For me, cravings often manifest themselves as an emotional reaction to something I see, rather than from a recollection of something I’ve actually eaten. I was out grocery shopping the other day and as I walked through the mall connecting the grocery store to the train station, I noticed a big glossy poster outside a chain restaurant promoting a new dish. It showed a crown of giant plump shrimp, atop a mound of spaghetti tossed in a verdant green pesto.
I’m sure the actual dish was far less impressive, but the poster did its job and snagged my attention. In fact I found myself craving those juicy coral prawns and emerald strands of pasta hours after arriving home. My lazier side briefly contemplated returning to the cafe for dinner, but past experience has taught me to be weary of the lust-inducing talents of food photographers.
As luck would have it, I’d picked up some shrimp that day, along with some lump crabmeat. I also had an avocado that was at its prime, and since avocado and crab make for a delicious combo in sushi, I figured they should mingle nicely in pasta as well. What I didn’t have, was basil to make the pesto. But who says pesto has to be made with basil? It’s not like “pesto” is the Italian word for basil, and I had an abundance of other green herbs such as cilantro, flat-leaf parsley and chervil sitting in my vegetable drawer withering away.
Actually, to be totally honest, the chervil was a bit of an afterthought. It was an aging prop i’d picked up for a photo shoot, that had outlived its usefulness as a garnish. Ironically, it was the chervil that made the dish. I’d never really thought of chervil as much more than a cute decoration; with its strong anise notes, it has the kind of flavor that could easily become overwhelming. But used sparingly, it helped tie the other herbs together and made for the perfect counterpoint to the rich avocado and savory seafood.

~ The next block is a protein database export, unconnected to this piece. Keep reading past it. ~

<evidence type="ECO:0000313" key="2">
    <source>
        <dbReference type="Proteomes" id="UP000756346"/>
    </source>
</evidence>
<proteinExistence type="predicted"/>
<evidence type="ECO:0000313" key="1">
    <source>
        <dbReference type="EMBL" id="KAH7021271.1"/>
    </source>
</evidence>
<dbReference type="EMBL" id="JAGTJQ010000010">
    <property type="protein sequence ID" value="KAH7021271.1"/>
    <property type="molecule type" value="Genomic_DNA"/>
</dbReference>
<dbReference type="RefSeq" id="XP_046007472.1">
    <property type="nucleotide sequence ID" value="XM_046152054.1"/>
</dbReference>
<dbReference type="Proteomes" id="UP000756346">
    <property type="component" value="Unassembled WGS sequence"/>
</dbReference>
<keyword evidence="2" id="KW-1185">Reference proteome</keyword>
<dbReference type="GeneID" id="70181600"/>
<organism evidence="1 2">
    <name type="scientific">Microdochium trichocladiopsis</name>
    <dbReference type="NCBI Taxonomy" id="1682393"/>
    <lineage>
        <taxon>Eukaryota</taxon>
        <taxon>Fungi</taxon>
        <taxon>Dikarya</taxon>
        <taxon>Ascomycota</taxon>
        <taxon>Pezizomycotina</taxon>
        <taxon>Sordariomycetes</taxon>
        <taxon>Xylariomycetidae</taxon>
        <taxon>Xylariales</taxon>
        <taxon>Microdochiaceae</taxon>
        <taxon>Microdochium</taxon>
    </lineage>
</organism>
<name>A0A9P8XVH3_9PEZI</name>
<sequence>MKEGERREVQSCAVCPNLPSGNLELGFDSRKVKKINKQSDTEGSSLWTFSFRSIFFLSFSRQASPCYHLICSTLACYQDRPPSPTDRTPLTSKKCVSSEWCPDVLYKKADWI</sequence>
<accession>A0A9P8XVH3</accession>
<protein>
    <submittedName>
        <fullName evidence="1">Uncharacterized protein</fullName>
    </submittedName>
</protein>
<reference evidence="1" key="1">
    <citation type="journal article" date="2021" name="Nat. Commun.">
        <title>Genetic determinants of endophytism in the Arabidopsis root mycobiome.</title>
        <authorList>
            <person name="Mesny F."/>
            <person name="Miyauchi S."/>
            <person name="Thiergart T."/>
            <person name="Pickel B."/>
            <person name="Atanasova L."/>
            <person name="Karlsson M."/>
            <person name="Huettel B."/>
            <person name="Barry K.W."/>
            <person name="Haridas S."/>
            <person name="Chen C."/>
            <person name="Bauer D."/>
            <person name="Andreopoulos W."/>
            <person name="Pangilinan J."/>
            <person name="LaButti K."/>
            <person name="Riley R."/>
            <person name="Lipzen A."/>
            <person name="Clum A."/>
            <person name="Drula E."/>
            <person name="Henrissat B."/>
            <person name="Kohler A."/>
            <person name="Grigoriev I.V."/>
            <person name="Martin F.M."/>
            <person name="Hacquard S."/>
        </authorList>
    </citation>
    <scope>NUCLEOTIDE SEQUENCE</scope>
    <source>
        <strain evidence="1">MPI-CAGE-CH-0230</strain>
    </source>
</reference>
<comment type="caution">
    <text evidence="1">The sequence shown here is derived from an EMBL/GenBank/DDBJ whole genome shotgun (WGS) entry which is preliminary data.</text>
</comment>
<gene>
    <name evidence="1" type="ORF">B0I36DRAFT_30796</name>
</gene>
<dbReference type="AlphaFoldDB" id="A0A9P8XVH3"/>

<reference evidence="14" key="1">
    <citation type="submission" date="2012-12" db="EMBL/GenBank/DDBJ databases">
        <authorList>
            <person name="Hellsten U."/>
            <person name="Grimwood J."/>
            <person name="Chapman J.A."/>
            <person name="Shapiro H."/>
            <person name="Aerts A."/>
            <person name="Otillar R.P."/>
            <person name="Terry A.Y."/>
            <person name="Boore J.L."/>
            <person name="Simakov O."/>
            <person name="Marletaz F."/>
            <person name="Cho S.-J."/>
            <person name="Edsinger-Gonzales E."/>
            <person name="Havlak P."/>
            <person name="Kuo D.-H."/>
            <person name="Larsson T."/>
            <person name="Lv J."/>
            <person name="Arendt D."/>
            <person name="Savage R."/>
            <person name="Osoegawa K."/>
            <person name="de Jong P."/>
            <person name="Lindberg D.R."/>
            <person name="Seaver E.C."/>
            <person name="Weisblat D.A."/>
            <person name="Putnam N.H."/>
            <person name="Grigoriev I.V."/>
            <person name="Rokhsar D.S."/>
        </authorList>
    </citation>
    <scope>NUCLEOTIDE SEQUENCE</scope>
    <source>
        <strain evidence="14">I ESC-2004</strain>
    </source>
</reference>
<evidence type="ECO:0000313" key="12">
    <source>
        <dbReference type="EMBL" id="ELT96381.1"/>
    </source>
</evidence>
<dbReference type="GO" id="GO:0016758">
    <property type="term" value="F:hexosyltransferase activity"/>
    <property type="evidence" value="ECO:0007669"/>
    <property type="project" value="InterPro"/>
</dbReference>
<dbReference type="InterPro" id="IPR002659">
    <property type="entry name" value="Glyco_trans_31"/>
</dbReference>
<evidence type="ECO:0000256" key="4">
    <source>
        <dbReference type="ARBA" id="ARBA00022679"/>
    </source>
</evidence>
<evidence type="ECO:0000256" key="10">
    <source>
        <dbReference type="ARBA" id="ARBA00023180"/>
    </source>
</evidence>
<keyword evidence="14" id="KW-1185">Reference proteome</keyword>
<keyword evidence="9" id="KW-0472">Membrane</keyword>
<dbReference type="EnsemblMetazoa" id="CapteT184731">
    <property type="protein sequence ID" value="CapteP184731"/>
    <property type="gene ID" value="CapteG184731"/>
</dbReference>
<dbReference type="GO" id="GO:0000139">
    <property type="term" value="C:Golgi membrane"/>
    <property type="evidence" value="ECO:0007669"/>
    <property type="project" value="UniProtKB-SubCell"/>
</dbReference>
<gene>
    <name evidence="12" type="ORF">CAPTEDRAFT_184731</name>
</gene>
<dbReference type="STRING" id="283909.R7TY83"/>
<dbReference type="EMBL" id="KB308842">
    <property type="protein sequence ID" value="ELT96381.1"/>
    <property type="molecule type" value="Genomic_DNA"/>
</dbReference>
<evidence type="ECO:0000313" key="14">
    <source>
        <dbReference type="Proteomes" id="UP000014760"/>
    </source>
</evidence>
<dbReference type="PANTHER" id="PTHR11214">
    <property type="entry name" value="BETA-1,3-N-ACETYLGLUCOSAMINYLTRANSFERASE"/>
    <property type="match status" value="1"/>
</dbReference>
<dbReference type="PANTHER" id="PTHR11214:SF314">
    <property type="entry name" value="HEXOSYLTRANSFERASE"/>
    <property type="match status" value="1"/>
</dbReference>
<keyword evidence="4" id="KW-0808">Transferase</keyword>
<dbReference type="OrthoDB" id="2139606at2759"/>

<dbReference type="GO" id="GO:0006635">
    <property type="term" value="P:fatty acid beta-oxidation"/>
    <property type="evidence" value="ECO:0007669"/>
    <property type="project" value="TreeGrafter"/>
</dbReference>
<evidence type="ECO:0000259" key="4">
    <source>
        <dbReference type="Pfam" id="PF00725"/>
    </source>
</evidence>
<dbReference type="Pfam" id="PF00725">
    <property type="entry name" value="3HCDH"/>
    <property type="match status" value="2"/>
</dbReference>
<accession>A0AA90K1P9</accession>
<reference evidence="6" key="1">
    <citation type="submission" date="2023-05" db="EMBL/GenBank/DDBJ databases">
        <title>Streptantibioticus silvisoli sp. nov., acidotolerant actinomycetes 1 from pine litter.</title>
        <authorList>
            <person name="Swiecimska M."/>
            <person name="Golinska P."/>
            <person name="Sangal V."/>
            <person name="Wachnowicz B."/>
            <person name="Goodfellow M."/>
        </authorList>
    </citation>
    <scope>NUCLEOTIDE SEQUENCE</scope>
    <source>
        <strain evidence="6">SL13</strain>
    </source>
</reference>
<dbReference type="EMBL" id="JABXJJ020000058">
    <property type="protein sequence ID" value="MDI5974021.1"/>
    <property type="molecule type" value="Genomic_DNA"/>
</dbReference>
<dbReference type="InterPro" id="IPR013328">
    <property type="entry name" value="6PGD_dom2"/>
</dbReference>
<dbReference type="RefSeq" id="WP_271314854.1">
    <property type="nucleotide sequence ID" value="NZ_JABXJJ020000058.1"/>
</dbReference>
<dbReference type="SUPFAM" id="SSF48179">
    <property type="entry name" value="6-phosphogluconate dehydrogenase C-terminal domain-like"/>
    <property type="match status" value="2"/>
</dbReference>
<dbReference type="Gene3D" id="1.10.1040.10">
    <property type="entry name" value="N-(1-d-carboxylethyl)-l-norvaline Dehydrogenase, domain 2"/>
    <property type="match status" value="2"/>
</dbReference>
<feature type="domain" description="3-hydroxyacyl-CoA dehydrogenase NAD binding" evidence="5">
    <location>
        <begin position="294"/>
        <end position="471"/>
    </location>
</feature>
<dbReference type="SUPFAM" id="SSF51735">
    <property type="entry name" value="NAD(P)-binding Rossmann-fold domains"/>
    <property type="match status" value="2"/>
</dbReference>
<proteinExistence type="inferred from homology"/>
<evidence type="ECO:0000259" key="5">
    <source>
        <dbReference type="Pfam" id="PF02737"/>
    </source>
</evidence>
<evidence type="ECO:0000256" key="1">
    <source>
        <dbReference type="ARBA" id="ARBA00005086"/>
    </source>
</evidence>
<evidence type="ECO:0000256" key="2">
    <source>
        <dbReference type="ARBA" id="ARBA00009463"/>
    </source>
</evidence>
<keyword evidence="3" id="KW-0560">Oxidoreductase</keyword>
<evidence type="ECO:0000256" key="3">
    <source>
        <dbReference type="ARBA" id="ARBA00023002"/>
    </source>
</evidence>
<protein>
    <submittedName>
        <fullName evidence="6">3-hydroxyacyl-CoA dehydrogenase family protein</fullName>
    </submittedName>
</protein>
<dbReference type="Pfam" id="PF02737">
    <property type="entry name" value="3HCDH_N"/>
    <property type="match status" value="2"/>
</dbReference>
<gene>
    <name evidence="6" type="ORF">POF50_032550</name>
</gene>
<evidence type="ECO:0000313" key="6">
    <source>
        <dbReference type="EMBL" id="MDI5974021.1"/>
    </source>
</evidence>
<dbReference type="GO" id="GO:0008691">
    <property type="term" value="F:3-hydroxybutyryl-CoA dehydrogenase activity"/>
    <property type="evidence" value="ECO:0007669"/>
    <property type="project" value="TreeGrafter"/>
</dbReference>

I make a lot of quick pastas to get me through the week. Most of them are pretty good, and some are even good enough to get posted here, but given that my job is to come up with new recipes, it’s rare for me to make a dish more than the handful of times it takes to test it. This one is one of the few exceptions I see myself revisiting.
Equipment you'll need:
Shrimp and Avocado Pasta
By May 26, 2013Published:
- Yield: 3-4 Servings
- Prep: 10 mins
- Cook: 8 mins
- Ready In: 18 mins
Savory shrimp and crab, creamy avocado, and the bright green flavors of chervil, cilantro and parsley make for a balanced combination of flavors and textures in this easy pasta dish.
- 225 grams dried spaghetti (8 ounces)
- 1/3 cup extra virgin olive oil
- 10 grams flat leaf parsley (.35 ounces)
- 10 grams cilantro (.35 ounces)
- 4 grams chervil (.15 ounces)
- 1 clove garlic roughly chopped
- 30 grams Parmigiano-Reggiano (1 ounce), grated
- 1/2 teaspoon salt
- 160 grams shrimp shelled and deveined
- 100 grams crabmeat
- 1 ripe avocado
- 1 lemon
- Bring two large pots of water to a boil and add enough salt to make the water taste like the sea. In one of the pots, boil the the pasta according to the package directions.
- Add the olive oil, parsley, cilantro, chervil, garlic, parmesan and salt to a small food processor and process until smooth.
- In the other pot, boil the shrimp until just cooked. The exterior will turn pink when cooked, and the flesh will go from translucent to opaque. The time will depend on the size of your shrimp, but mine took about 1 minute. Drain and cover them with plastic wrap to keep them from drying out.
- Quarter the avocado, and then remove the pit. If your avocado is ripe, the quarters should peel easily by hand. Slice each quarter into 1/8" thick pieces and drizzle with the juice of 1/4 lemon to keep them from turning brown.
- When the pasta is done, drain it and add it to a bowl along with the shrimp, crab, avocado and pesto. Toss with tongs to coat everything evenly, then serve immediately with lemon wedges.